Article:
Suchin Gururangan

Logo

I am a PhD candidate at the University of Washington. I do research in natural language processing and machine learning. I was supported by the 2022 Bloomberg PhD Fellowship, and was previously a visiting researcher at Meta AI and a predoctoral resident at AI2.

📥 Email
🧑🏾‍💻 Github
🎓 Google Scholar
📚 Semantic Scholar
𝕏 Twitter
✍🏾 Blog

View My GitHub Profile

27 April 2023

PhD Fellowship Proposal Advice

by Suchin Gururangan

A few years ago I published a blog post on writing graduate school personal statements which I think lots of folks found useful, so here is the next edition: tips for writing a successful PhD fellowship proposal!

My 2022 Bloomberg Data Science Fellowship proposal can be found here.

Here are a few tips and tricks I learned along the way about writing a good fellowship proposal:

Treat this proposal as a “thesis proposal lite”

As opposed to a personal statement for grad school applications, I think you should treat the fellowship proposal as a “thesis proposal lite”. If you’re at the stage where you are applying for fellowships, you’ve probably got some research experience under your belt, an idea of a broader story you’re interested in pursuing, and hopefully at least one or two published papers that provide motivations for your pursuits. Pretend you’re talking to your thesis committee about what you want to work on, and convey those points here! Generally, I found this exercise to be extremely useful for my PhD process, since it forced me to step back and think about the broader implications of my research.

Be bold in your introduction!

This is a style choice, but I try to start off papers and proposals boldly: with snappy, eye-catching statements about the world that grip the reader. In this proposal, I start off by saying that the language model pipeline is centralized. Make sure your statements about the world are not too wordy or long, and make sure the statements are not subjective enough to turn certain readers away. It is best if you can add citations to your first sentences. For the rest of the introduction, follow the general writing guidelines, e.g., use active voice. I sometimes like to end the introduction with an outline of the rest of the document, but that is not always necessary.

Use your previous work as a scaffold

Your goal is not only to convince the sponsor that you have exciting ideas. You also want to show them that you have done previous work in your proposed research area that strongly suggests your ideas will be successful. And you want to show off that you can complete projects. So, all your ideas should build off previous work you have pursued. In my case, I chose to focus on modular LM architectures and decentralized LMs, which primarily built on our work on DEMix layers. In each section, my ideas for future work drew on specific findings from DEMix. Whenever possible, I tried to cite other relevant work that I published.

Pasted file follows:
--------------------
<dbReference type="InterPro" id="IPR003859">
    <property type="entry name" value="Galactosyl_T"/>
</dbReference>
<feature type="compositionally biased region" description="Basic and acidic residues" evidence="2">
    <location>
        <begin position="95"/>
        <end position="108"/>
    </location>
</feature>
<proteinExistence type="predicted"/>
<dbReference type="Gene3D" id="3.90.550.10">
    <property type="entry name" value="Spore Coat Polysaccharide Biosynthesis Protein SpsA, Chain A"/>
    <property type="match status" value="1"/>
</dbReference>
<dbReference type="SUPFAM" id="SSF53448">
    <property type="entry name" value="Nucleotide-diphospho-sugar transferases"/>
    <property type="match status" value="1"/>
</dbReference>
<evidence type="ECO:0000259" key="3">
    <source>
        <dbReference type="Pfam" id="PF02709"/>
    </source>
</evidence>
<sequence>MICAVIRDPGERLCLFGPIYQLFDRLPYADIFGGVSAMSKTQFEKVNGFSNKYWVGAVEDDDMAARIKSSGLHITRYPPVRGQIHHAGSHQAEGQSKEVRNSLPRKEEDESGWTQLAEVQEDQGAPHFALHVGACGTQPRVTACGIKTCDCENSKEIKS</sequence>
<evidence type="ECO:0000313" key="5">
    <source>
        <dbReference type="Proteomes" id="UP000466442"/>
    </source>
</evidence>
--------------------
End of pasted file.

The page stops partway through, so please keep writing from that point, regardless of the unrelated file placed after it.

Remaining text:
Remember this is a closed publication

This means that no one will see your proposal outside of the funding committee, unless you post it publicly :). So, if you have that perfect sentence or two in one of your papers about something you’d like to argue, copy it over here! Obviously, you don’t want your proposal to re-hash one of your papers, but if there are some verbatim snippets, I think that’s totally fine.

Organization

There are many ways to go about organizing your proposal, and it’s probably going to be specific to the fellowship guidelines. For this proposal, I chose to focus on two broad ideas — one lower-level idea about modular architectures, and another higher-level idea around decentralized models but builds on the previous section. Bold keywords when possible to draw people’s attention.

However, make sure the proposal is cohesive with a single overarching idea. It’s tempting to talk about all the random ideas you have, but it’s better to convey one solid, well thought-out idea with lots of different sub-directions, than a maze of fifty ideas that may not be related to one another.

Tie your interests with the sponsor’s interests

Remember that your research proposals should be interesting to the sponsor! Do a bit of research on the sponsor’s research or application areas, and try to tie in your directions to what they might be working on. For example, I chose to add a few sentences around how my work is applicable to Bloomberg’s interest in building models for breaking news, where domains are rapidly updating and modularity is useful. The Bloomberg fellowship also has a “social good” dimension, and so social themes weave throughout my document.

Speculate on the future

Feel free to add lots of future work in your proposal, including half-baked directions. For example, a lot of the decentralized LM section contains future work that I wasn’t sure would totally work, but had a vague idea about. These lofty ideas are the things that will get the reader excited to fund you. But again, make sure all your ideas are cohesive and supported by previous work.

Closing

I think writing a fellowship proposal was an amazing exercise to learn how to craft a longer term research agenda. Regardless of the outcome of your application, hopefully you’ll learn some new stuff about writing, generate novel ideas for research, and get a head start on your thesis!

Feel free to reach out if you have more questions, and if you are currently applying for fellowships: good luck!